Those who have Macs have a default serif font of Cambria. While it’s serviceable, like Times New Roman, I’m not a particular fan of it. It’s readable, yes, but kind of chubby.
Georgia is kind of appealing—more weight on top and a heavier serif, but I like to read it, and it’s a nice relief from the other popular fonts. And Palatino is another nice variation, but a close inspection will reveal that it gives the appearance of irregular kerning, and certain letters, like the lowercase F and T, are a little too open. For longer pieces, like most prose, I don’t find it quite as readable as the other options named here.
A font that is newly in vogue (although not itself a new font) is Baskerville—sort of a wide, frank font with nice, wide serifs. Baskerville Old Face is another option that is appealing, with its squat lowercase letters and its rather innocent openness.
I asked a bunch of writer friends for their favorite fonts, and I found that Times New Roman was the usual default (and sometimes the specified preference of a journal). A few outliers cropped up—Courier, with its classic letter sizing; Calisto MT, also kind of pudgy but clear; Adobe Jenson Pro, with its quirkily titled midstrokes; Goudy Old Style, a favorite of wedding invitations, with its classic sophistication. There were several others—some of the sans serif variety, which I would never suggest, and some obvious jokes—Papyrus, Comic Sans, even Wingdings.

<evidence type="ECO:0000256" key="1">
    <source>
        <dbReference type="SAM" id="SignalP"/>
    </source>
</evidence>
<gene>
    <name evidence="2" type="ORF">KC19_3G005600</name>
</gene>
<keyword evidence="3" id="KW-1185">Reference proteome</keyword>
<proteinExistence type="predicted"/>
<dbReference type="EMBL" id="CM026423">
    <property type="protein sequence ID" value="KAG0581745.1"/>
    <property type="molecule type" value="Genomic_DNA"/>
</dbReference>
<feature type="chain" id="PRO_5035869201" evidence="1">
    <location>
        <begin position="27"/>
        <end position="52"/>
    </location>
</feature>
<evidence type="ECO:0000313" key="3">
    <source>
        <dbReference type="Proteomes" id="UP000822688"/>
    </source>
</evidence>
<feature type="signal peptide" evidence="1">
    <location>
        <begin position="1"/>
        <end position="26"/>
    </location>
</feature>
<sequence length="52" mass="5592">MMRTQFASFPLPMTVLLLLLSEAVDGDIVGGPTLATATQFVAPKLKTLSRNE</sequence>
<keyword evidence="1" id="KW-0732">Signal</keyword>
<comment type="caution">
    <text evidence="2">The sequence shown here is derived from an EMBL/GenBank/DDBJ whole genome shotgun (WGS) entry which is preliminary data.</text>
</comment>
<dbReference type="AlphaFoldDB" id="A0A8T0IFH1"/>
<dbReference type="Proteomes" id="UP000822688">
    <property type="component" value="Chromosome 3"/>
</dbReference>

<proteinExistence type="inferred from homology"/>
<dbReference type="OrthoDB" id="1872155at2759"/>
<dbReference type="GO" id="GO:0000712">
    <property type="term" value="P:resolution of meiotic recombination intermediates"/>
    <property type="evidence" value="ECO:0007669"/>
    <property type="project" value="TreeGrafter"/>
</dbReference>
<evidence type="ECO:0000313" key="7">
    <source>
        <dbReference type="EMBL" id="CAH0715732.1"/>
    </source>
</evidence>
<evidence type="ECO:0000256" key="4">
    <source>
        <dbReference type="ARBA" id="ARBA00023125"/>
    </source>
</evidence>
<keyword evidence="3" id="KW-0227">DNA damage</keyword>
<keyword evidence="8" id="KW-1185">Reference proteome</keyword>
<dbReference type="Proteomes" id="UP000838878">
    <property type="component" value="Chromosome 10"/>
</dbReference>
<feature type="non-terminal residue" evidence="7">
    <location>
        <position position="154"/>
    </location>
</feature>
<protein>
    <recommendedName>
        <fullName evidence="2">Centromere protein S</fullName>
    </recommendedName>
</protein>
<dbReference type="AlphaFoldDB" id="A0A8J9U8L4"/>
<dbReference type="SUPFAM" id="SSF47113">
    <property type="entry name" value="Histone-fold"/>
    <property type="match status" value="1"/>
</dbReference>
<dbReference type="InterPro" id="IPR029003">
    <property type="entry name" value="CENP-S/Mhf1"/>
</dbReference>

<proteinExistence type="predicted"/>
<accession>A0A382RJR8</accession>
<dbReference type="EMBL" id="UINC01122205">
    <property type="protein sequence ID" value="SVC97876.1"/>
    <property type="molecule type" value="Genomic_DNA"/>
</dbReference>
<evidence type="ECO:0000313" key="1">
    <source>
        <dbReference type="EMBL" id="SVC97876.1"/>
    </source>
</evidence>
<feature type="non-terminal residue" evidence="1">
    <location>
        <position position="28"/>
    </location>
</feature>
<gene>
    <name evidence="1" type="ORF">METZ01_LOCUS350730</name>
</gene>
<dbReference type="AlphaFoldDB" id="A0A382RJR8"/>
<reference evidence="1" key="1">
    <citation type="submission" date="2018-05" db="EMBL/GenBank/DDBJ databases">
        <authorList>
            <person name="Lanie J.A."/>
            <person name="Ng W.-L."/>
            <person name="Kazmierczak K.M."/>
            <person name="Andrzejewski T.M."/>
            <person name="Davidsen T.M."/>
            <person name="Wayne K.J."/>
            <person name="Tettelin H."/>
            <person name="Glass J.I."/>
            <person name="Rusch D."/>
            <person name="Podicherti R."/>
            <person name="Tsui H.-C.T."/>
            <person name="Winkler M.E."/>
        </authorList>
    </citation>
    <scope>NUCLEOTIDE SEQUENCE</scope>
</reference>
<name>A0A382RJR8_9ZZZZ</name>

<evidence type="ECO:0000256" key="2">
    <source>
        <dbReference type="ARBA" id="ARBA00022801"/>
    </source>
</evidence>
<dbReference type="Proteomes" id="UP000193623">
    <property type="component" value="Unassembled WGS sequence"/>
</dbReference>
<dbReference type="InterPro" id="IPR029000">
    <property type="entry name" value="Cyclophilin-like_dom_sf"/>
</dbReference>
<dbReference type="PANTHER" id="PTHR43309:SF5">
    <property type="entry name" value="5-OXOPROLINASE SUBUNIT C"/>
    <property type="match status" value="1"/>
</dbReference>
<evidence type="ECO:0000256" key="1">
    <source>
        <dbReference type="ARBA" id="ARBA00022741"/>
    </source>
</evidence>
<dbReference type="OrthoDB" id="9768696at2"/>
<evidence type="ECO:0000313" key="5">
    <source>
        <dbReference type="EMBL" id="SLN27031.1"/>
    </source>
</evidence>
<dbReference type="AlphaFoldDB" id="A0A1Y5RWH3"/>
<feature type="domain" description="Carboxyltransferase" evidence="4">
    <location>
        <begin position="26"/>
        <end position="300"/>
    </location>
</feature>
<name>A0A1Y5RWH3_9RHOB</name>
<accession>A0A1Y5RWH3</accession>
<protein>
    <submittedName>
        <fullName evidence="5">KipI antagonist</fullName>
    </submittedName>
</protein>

Editors in the crowd were a little stodgy on the matter of font, and why wouldn’t they be? Some of the stupidest work that comes in tries to sell itself with unusual fonts, and a really noticeable font is typically a sign of noticeably bad writing.